Before the church split

Before the church split

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The question of the blessing of homosexual couples and homosexual pastors divides the United Methodist Church. Conflict to be defused with new church startup.

United Methodist Church faces split in dispute over treatment of homosexuals. Conservative congregations are to form a new church with financial support from the United Methodist Church, the church said Friday (local time).

Representatives of competing factions would have agreed on this compromise. Remaining congregations would be restructured and free to deal with lesbian, gay, bisexual and transgender people. The General Assembly still has to approve the decision at its meeting in May.

Their attitude toward sexual minorities has preoccupied Methodists for decades. In the U.S., some pastors have blessed same-sex marriages. Hundreds of Methodist congregations welcome lesbian, gay, bi-sexual and transgender Christians. Conservative U.S. church members and especially many member churches from Africa oppose it on principle.

Sanctions against gay and lesbian pastors

The conflict had reached a preliminary climax at the General Assembly in February 2019. Delegates voted 438 to 384 to uphold its rules against same-sex marriage and against gay and lesbian pastors living in partnerships, and to introduce tougher sanctions.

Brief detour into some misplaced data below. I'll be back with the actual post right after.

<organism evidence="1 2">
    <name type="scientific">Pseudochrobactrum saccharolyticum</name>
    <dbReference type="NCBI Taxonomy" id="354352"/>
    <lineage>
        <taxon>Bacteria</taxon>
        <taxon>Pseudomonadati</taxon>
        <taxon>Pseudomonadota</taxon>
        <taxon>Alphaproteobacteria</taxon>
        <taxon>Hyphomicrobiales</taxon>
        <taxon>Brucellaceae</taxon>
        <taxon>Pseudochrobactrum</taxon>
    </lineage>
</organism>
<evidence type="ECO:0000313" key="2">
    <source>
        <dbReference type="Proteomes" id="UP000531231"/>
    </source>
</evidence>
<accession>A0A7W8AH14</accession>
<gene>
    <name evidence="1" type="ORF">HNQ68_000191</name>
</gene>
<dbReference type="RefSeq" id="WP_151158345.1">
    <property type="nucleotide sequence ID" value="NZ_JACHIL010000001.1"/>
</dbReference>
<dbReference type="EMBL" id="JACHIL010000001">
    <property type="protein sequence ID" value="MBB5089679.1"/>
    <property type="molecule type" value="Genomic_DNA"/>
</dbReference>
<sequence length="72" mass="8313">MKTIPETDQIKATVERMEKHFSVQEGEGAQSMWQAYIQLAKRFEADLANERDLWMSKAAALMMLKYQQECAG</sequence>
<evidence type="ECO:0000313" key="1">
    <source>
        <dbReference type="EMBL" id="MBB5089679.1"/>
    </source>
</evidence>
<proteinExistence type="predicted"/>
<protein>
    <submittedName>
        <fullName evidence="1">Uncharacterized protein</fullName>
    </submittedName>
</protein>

The compromise now reached with the help of a mediator should show the Methodists the way out of the deadlocked conflict. The sixteen drafters of the compromise paper are lay people, pastors and bishops with widely divergent stances on sexual minorities. According to the church information service, there is therefore a high probability that the bill will "end or at least greatly reduce" the internal church disputes.

Methodism formed in the 18. Nineteenth-century revivalist movement in England. In the U.S., the Methodist Church is the second largest Protestant church after the Southern Baptist Association.

About seven million of the more than twelve million Methodists worldwide live in the U.S. But congregations there have been losing members for years, church statistics show. In African countries, however, it is making strong gains. The compromise paper is titled "Protocol of Reconciliation and Grace Through Separation".

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